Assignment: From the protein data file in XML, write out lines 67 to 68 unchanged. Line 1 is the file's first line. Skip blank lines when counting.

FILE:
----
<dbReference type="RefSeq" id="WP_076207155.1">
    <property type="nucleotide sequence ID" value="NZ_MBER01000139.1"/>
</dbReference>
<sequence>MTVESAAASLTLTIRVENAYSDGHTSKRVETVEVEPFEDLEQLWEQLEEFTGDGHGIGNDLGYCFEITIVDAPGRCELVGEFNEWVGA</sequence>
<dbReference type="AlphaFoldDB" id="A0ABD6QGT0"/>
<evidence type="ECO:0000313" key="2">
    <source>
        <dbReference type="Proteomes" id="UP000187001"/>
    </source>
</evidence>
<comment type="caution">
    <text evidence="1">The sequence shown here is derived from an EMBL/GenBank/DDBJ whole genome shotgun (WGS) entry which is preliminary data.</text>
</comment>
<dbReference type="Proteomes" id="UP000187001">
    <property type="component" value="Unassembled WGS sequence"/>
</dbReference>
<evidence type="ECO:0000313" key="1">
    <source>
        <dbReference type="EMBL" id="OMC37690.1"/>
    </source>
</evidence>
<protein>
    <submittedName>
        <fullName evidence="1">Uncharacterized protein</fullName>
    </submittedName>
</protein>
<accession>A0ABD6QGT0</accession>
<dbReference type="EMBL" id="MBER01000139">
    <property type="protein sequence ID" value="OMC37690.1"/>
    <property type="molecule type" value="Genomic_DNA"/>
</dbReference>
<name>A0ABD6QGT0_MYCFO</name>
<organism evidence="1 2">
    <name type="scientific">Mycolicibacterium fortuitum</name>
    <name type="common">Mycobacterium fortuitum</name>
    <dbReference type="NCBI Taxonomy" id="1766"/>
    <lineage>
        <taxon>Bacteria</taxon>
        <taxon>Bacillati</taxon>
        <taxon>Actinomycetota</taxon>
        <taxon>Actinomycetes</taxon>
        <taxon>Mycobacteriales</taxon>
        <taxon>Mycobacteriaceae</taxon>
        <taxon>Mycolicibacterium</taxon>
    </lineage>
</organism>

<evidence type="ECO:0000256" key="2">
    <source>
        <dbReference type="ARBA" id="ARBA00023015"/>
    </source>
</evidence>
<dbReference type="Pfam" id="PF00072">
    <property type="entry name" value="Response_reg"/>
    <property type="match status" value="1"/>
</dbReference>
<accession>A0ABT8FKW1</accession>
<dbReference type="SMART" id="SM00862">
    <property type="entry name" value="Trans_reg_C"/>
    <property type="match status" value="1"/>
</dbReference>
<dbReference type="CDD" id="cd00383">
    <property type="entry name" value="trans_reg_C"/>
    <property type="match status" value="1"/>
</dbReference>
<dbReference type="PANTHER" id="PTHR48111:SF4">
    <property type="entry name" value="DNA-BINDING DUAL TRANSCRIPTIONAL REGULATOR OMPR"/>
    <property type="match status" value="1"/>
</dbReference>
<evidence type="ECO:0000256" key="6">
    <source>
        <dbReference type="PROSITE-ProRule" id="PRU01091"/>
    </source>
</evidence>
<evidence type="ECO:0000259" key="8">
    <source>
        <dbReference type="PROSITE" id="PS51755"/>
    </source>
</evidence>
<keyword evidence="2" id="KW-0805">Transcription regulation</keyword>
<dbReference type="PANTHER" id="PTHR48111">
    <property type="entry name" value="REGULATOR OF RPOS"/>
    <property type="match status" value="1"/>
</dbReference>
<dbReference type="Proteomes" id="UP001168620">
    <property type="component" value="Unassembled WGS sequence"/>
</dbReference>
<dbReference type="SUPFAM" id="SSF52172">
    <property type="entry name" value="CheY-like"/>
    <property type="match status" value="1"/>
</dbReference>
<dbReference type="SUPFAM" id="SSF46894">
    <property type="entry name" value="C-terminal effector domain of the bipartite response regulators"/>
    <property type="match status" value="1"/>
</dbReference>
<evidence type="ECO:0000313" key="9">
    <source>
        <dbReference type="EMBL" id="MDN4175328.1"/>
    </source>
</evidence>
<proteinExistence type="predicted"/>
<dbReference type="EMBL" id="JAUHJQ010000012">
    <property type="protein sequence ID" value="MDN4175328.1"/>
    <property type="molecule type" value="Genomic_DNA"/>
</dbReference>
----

    <property type="match status" value="1"/>
</dbReference>